White Sox

Who's feeling more pressure now?

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Who's feeling more pressure now?

There were certainly some bumps along the way in Game 5. But you're going to have that when a team Is trying to close you out.

The frustrating thing for Joel Quenneville has been something he expressed after his team stayed alive: They still haven't played their best game yet. Saturday may have been, down to their so-called final bullet (which they still are). But in victory, it was still an example of how tough this Coyotes team is to play against.

Getting the rare opportunity to stand in the hallway between periods, I can see who's hurting, who's limping in when they don't even show it out there on the ice. I can hear the volume through the closed doors at how hard Quenneville's working -- encouraging and directing this team -- and it offers a different appreciation, even if they had been closed out.

But a game after the double-dose of costly mistakes on the winning goal two nights earlier, you feel good for Nick Leddy scoring the tying goal, and it makes a reporter feel good to ask Corey Crawford some questions about a win after you painfully ask and painfully listen to him about what happened to decide Games 3 and 4.

Now comes the interesting question of pressure: Who has it more? Is still squarely on the Hawks, still facing elimination, and even though they're going home - 0-4 versus Phoenix this season at the United Center, where Mike Smith has never lost?

Or is it on the Coyotes after failing to close it out and start a celebration for their fans who have never witnessed them win a postseason series since moving from Winnipeg - with first-round exits each of the past two years.

The monkey on their back isn't a fully-grown gorilla yet, but it might be if the Hawks follow them back to Jobing.com Arena after Monday night.

Podcast: Dylan Cease raves about the White Sox farm system

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AP

Podcast: Dylan Cease raves about the White Sox farm system

Coming to you from Washington DC, we speak with Dylan Cease who competed in the MLB Futures Game along with his Birmingham Barons teammate Luis Basabe. 

Cease talks about the White Sox loaded farm system, what players have impressed him the most, where he gets his composure on the mound and more. 

Check out the entire podcast here:

Fernando Tatis Jr. is the prospect who got away: White Sox fans, read this at your own risk

Fernando Tatis Jr. is the prospect who got away: White Sox fans, read this at your own risk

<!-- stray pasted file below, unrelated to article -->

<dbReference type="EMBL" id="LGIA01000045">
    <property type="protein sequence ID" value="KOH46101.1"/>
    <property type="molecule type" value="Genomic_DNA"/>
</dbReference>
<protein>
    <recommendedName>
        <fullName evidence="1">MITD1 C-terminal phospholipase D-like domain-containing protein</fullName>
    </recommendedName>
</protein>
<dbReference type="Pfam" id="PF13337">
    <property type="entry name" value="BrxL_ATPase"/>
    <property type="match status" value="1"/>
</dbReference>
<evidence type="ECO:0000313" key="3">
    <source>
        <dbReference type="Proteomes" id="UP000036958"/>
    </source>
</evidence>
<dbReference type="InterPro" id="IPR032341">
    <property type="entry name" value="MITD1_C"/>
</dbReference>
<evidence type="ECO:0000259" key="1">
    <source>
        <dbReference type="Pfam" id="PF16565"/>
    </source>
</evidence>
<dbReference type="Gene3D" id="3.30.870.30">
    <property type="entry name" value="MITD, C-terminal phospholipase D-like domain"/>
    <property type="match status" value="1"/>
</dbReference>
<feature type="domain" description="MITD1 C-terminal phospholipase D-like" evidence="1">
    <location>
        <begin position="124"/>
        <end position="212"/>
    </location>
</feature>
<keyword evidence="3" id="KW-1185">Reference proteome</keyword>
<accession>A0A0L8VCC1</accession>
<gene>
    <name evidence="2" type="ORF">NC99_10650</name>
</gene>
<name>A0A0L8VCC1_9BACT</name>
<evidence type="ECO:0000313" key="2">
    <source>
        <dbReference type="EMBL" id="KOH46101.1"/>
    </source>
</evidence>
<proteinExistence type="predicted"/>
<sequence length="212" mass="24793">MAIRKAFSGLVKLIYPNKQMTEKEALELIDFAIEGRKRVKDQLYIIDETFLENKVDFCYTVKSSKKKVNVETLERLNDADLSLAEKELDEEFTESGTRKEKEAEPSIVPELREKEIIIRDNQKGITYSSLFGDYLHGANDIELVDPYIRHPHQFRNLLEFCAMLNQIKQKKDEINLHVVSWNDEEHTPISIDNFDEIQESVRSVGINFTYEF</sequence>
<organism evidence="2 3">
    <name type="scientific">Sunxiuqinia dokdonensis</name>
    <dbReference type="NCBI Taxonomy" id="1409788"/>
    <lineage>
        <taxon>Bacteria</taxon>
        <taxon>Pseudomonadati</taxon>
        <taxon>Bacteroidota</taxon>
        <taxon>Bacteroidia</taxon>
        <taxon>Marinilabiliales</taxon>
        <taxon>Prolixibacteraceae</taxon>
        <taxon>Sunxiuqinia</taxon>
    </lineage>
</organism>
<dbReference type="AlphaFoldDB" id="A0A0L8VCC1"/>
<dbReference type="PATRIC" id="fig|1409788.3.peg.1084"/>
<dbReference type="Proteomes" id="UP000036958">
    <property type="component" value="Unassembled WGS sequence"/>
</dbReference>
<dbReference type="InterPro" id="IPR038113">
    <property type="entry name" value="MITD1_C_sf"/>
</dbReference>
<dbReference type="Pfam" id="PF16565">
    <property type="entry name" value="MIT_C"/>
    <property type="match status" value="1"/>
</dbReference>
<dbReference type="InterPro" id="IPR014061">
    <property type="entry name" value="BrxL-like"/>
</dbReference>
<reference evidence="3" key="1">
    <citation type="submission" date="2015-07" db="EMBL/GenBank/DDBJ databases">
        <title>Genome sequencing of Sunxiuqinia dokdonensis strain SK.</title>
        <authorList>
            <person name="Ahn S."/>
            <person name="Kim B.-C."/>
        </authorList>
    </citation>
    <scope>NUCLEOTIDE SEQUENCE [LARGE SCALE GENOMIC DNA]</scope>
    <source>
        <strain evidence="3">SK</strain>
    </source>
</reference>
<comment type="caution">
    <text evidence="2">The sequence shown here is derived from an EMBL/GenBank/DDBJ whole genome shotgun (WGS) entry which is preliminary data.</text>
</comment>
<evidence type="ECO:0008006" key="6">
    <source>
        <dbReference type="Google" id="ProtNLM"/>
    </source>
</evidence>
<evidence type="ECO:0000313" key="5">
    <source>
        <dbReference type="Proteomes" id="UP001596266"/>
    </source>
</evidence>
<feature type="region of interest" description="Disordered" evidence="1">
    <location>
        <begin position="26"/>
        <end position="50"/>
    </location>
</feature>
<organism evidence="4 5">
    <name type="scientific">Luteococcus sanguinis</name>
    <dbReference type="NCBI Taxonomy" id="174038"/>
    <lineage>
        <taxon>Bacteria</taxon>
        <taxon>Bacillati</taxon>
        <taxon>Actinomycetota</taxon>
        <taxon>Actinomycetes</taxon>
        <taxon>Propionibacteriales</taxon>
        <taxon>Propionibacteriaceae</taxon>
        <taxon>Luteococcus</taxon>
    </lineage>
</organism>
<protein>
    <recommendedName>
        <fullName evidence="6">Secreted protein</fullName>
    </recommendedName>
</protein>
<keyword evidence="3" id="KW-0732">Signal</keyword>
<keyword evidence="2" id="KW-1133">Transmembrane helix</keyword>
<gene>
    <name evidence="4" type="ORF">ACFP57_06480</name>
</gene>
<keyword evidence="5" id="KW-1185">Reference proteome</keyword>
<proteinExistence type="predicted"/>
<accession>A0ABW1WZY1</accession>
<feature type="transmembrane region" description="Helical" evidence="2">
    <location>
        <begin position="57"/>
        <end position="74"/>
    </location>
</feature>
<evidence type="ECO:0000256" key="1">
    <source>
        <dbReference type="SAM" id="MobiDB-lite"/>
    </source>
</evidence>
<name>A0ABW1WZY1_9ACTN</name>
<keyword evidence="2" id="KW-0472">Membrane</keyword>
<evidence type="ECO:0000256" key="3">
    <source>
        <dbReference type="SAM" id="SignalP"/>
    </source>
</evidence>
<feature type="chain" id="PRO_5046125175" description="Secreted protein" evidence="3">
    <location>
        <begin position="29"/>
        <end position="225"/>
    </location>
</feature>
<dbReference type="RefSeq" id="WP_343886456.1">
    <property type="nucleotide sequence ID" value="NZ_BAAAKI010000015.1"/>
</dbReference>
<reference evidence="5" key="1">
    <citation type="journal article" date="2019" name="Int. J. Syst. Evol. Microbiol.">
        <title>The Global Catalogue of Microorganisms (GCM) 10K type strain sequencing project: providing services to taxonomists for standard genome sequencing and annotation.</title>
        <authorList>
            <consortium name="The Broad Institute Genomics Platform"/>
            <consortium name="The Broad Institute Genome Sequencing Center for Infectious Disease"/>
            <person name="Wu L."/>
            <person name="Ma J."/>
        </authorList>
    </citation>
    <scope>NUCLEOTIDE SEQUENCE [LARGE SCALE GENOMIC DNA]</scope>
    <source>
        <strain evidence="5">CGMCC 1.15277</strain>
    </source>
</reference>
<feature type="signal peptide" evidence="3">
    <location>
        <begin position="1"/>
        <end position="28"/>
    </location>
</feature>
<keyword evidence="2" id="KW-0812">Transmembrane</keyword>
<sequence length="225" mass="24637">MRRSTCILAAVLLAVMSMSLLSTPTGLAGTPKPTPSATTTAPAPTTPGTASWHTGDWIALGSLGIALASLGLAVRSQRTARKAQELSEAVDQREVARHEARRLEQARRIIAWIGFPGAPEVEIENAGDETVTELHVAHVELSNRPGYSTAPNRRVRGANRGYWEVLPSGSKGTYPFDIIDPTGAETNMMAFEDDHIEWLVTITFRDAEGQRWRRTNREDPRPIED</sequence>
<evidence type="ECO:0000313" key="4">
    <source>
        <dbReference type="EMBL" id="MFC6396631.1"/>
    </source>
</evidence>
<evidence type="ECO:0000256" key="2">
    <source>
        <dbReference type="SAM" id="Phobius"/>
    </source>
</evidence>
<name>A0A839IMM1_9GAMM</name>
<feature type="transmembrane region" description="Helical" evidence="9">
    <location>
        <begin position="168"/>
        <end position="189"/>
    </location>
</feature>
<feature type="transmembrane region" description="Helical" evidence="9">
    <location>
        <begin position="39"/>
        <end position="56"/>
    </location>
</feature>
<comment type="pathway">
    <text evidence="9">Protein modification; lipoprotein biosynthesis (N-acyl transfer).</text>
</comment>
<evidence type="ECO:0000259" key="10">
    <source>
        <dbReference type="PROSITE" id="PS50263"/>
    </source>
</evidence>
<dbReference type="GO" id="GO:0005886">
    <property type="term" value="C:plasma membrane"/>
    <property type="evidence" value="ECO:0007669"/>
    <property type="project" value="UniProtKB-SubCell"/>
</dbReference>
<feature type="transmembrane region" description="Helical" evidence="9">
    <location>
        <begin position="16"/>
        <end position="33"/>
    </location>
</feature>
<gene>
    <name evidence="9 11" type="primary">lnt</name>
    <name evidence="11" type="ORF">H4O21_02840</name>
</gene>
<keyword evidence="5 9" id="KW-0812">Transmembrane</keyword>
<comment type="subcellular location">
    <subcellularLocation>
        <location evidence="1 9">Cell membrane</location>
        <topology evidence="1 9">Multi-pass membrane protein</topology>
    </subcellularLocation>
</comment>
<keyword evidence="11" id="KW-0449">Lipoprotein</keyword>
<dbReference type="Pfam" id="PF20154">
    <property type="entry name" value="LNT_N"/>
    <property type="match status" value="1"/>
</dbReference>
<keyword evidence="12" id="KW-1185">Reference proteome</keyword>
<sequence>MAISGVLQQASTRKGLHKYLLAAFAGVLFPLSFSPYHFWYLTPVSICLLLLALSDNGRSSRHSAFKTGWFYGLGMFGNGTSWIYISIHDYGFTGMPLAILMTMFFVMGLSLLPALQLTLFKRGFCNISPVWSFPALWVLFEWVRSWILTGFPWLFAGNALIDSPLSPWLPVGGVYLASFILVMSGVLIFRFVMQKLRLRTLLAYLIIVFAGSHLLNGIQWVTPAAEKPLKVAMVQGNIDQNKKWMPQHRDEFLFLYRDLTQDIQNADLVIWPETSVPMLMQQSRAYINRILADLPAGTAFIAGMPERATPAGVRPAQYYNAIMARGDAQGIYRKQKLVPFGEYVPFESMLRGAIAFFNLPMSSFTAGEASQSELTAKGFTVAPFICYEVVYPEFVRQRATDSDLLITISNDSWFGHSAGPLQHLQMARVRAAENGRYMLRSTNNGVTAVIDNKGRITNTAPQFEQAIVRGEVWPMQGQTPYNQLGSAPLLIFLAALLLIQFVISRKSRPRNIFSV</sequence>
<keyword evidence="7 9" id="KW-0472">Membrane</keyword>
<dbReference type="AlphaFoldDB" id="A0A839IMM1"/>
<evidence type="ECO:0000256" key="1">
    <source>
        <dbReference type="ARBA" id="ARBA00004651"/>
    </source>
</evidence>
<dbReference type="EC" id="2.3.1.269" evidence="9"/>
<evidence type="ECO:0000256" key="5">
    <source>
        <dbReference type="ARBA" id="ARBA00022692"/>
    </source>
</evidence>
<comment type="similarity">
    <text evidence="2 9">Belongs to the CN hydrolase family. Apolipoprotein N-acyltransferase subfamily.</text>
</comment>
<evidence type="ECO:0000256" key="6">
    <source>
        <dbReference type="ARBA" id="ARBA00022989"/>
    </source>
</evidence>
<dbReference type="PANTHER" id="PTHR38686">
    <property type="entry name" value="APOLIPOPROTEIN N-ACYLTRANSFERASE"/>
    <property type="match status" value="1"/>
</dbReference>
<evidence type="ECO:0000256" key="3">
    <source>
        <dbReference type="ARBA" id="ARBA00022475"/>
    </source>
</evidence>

WASHINGTON, D.C. — Fernando Tatis, Jr. is one of the brightest future stars in the game. MLB Pipeline ranks him as the No. 3 prospect in all of baseball, one spot behind Eloy Jimenez.

He’s a five-tool shortstop slashing .289/.359/.509 at Double-A San Antonio with 15 home runs, 42 RBIs and 15 stolen bases in 85 games. He’s bilingual, charismatic, the kind of guy who could be a face of a franchise.

And two years ago, he was property of the White Sox.

That was until they traded Tatis, who was only 17 at the time, to the Padres for James Shields. Tatis had yet to play a single game in the White Sox farm system, so it was tough to predict his future. However, speaking with Tatis before he competed in the MLB Futures Game on Sunday, the trade was definitely a shock to him.

“I was surprised. It was weird. For a kid that young to get traded, I had never heard of it. When they told me that, I couldn’t believe it. I was like, ‘What’s going on?’” Tatis said in an interview with NBC Sports Chicago.

No front office is going to bat 1.000, and when it comes to Tatis, this is a trade the White Sox would love to have back.

But first, more perspective.

In June of 2016, six months before the White Sox started their rebuild, they were 29-26, a game and a half out of first place. With Chris Sale, Jose Quintana and a healthy Carlos Rodon anchoring their rotation, they felt that with the addition of Shields, they could compete for the division.

Unfortunately, perception didn’t meet reality. Shields struggled on the mound with the White Sox in 2016 and 2017. His numbers have improved considerably, and he could return the White Sox another prospect if he’s dealt before the trade deadline. However, it’s unlikely they’ll receive a player with the potential that Tatis has right now.

“(The trade) was about getting a good starter so they could get to the playoffs. I understood. I know this game is a business,” Tatis said.

Before the trade occurred, Tatis looked into his future and saw a day when he’d be the White Sox starting shortstop.

“Yeah, that was my goal when (White Sox director of international scouting) Marco Paddy signed me,” Tatis said. “We talked about it when I started and that was the goal.”

His goal now is to make it to the major leagues with the Padres.

“I’m pretty close. I want to keep working. When they decide to call me up, I’ll be ready.”

As for his former team, he’s impressed with the talent the White Sox have assembled.

“They’re building something special. They have really good prospects. I wish the best for them.”

You can’t help but wonder what the rebuild would look like if Tatis was along for the ride. He’s the one who got away.